Archives For Jordan Standridge

It is said that there are creatures in the depths of the oceans that remain undiscovered to this day. Astronomers keep finding new stars and new planets each and every year that, for millennia, have been seen only by God.  Every undiscovered animal, plant, and planet brings glory to God by the mere fact that He sees them, and He gets glory from their beauty even if He is the only one who knows that they exist.

In much the same way, despite the fact that there is much to be discouraged about when we look around at the situation in churches today, I do believe that there is, also, much to be encouraged about. I believe that God has men whom He has specifically placed around the world that bring Him glory every single Sunday, and no one other than their congregations know anything about them.

Last week I went on vacation with my family. And since we were on vacation on a Sunday, I looked for a church for us to attend. It wasn’t the easiest choice to make as zero churches came up on the TMS and 9 Marks church finder websites, but eventually, I settled on a church based on a Google search. We showed up right as it was starting. The first song began. As I walked into the room, there were about 40-50 people present. My expectations were not very high based on previous vacation experiments we had tried.

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Over the years I’ve seen that one of the most powerful moments in a new believer’s life is the realization that there is such a thing as a false convert. The sudden realization that salvation is not dependent on a prayer, a baptism or family history propels true believers to a whole other dimension in their walk with Christ. They begin to examine themselves properly (2 Cor 13:5), they become more evangelistic, they care more about theology and they appreciate being at church so much more. Understanding the fact that false converts are a reality is so important for those who call themselves Christians.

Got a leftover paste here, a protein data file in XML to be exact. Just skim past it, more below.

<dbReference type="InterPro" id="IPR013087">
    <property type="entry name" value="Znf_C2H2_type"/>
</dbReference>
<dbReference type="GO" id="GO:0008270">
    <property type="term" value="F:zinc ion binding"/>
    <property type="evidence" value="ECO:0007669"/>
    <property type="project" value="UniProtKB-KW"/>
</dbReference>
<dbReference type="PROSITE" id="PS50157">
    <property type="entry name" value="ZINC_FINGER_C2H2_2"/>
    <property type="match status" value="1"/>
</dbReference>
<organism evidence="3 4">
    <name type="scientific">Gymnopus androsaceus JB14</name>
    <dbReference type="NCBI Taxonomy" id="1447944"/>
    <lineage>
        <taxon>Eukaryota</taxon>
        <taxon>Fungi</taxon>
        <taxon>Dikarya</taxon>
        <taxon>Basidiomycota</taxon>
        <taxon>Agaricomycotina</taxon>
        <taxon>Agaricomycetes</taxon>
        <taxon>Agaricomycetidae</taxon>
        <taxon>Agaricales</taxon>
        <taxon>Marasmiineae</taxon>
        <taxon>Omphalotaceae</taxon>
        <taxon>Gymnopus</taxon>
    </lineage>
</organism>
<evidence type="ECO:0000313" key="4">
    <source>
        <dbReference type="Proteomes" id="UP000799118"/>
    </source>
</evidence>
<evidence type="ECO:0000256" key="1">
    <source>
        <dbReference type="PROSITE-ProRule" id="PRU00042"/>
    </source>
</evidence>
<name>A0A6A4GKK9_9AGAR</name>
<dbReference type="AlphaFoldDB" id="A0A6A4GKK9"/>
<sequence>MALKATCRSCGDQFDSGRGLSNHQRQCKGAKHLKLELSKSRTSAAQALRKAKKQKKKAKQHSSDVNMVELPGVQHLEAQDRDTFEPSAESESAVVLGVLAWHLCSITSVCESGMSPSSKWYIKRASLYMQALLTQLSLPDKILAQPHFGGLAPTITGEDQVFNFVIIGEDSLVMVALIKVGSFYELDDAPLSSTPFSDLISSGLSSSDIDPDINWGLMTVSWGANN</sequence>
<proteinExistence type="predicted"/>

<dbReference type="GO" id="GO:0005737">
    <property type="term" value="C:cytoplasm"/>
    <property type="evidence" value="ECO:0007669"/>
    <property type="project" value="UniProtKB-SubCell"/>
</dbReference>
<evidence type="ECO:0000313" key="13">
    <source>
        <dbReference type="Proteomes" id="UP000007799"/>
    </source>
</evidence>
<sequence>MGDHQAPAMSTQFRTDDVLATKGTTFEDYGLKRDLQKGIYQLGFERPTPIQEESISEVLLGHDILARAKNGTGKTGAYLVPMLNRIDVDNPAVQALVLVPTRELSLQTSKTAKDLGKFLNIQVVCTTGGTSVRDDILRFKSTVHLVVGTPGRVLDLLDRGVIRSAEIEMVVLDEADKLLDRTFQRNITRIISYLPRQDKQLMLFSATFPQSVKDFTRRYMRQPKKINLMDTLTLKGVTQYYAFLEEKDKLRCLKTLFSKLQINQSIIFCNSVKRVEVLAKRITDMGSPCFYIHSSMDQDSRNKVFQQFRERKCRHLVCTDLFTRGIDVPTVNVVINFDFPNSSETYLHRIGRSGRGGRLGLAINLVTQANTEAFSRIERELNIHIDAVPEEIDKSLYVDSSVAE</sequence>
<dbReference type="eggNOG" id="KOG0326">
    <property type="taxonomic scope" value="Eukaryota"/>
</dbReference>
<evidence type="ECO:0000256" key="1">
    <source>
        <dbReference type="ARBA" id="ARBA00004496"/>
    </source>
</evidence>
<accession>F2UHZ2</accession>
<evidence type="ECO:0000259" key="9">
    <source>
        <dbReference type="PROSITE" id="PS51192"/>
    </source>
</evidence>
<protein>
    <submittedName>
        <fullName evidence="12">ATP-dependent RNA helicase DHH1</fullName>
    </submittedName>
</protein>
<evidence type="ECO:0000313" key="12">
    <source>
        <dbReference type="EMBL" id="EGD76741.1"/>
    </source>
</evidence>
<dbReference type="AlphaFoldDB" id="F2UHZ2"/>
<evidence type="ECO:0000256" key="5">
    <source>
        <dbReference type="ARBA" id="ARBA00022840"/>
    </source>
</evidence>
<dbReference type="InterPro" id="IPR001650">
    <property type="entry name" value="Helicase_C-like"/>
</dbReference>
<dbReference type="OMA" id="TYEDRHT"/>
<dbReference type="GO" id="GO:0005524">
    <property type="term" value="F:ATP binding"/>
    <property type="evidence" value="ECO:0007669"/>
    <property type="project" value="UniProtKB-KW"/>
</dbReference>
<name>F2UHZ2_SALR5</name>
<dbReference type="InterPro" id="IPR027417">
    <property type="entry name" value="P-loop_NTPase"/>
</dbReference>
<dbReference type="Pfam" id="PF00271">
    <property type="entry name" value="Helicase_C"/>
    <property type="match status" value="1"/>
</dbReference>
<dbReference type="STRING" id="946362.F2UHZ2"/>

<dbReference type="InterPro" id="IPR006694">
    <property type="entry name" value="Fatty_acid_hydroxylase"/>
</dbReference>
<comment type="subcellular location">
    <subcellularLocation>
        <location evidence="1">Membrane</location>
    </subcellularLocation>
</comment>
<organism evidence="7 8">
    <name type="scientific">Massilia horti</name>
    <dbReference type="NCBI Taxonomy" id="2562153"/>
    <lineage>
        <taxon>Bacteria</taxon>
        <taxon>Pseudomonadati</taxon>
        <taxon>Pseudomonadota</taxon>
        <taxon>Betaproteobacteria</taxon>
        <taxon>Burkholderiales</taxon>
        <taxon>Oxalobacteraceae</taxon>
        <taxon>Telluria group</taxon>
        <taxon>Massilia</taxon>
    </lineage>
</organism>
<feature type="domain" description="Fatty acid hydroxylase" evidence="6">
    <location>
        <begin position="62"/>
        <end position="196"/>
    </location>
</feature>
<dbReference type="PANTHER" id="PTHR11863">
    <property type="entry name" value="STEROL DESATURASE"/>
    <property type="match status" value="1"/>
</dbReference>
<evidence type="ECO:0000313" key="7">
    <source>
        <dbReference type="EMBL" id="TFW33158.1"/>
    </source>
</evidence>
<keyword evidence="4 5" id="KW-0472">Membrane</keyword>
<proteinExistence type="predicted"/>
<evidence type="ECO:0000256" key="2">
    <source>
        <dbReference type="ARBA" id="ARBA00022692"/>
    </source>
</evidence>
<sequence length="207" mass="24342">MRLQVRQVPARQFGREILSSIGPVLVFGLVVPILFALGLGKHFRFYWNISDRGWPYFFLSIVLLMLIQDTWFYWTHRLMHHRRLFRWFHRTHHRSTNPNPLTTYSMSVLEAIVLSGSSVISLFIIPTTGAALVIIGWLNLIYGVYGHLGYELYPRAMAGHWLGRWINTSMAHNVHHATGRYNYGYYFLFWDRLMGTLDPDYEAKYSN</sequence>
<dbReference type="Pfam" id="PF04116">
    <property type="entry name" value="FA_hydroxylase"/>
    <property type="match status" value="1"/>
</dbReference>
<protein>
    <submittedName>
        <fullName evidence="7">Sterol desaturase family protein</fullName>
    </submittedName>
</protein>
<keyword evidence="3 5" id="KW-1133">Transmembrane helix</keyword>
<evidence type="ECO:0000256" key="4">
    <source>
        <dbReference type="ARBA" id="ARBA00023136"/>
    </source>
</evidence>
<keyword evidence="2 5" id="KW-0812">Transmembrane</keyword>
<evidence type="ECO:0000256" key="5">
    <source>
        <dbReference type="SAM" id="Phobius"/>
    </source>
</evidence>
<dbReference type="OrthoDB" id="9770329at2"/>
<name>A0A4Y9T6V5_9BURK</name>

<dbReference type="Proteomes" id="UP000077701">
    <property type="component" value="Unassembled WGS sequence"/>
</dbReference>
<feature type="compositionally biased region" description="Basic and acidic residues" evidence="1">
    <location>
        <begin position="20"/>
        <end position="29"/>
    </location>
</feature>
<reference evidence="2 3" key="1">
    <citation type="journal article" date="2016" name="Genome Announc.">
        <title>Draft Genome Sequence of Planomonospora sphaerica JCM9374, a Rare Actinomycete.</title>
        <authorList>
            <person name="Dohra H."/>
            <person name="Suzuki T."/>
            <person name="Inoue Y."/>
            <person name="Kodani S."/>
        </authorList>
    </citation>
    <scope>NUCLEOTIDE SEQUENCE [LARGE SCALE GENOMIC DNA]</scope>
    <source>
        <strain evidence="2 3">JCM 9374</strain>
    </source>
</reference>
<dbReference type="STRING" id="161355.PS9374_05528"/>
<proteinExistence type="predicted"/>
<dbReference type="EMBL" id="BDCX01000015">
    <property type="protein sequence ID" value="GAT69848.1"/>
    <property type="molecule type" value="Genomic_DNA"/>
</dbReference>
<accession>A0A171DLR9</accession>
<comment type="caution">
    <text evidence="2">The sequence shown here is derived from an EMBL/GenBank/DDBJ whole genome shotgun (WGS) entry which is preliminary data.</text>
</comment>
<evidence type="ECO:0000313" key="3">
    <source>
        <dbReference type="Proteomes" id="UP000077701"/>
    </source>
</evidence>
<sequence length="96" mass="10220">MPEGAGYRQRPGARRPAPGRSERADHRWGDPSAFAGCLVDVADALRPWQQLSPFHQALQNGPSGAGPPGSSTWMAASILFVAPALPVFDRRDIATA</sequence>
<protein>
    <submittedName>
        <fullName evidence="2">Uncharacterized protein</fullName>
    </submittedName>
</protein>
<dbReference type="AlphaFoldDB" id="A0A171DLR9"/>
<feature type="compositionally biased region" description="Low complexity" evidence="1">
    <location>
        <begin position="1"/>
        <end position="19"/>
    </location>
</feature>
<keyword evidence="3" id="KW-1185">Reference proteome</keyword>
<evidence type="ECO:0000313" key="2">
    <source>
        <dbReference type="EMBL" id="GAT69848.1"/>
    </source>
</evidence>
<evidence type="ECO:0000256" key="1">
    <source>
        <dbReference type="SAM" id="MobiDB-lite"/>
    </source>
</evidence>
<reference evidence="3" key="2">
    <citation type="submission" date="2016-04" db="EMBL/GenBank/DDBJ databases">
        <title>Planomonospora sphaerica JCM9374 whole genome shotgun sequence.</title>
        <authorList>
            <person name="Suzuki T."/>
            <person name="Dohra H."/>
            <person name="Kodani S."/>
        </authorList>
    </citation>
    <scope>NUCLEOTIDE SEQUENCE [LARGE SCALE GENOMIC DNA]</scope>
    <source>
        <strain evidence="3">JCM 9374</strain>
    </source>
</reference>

dying plantAs we saw last week, there are few things more disappointing than when someone from our church walks away from the Lord. Especially when you’ve spent countless hours not only teaching and discipling that person, but you have shared a myriad of hours of ministry with him.

Maybe at some point in the grieving process, you will wonder why you weren’t able to tell that he was a false convert. Maybe you question your ability to discern over the fact that you were unable to tell, and you are beating yourself over the head.

Philip was one of the first deacons in the Church. He was selected by the disciples to be one of the seven to serve the tables in Acts 6:1-6, and he went on to becomes an incredible evangelist soon after that. In fact, when Stephen was martyred, Philip was the one who was sent to Samaria and Judea in order to spread the Gospel past the confines of Jerusalem. And we see that the Lord used him greatly. But, what we also see is the first false convert. Simon, the magician, was a man whom the people practically worshiped. He was able to do incredible tricks that caused the people to say to themselves, “This man has what is called the Great Power of God.”  When Philip showed up, the Bible tells us that 1) he believed, 2) he was baptized, and 3) he continued on with Philip. As soon as Peter and John showed up, though, we realize that Simon was a false convert and we are left wondering how did Philip miss it? Perhaps Philip was left wondering how he missed it as well.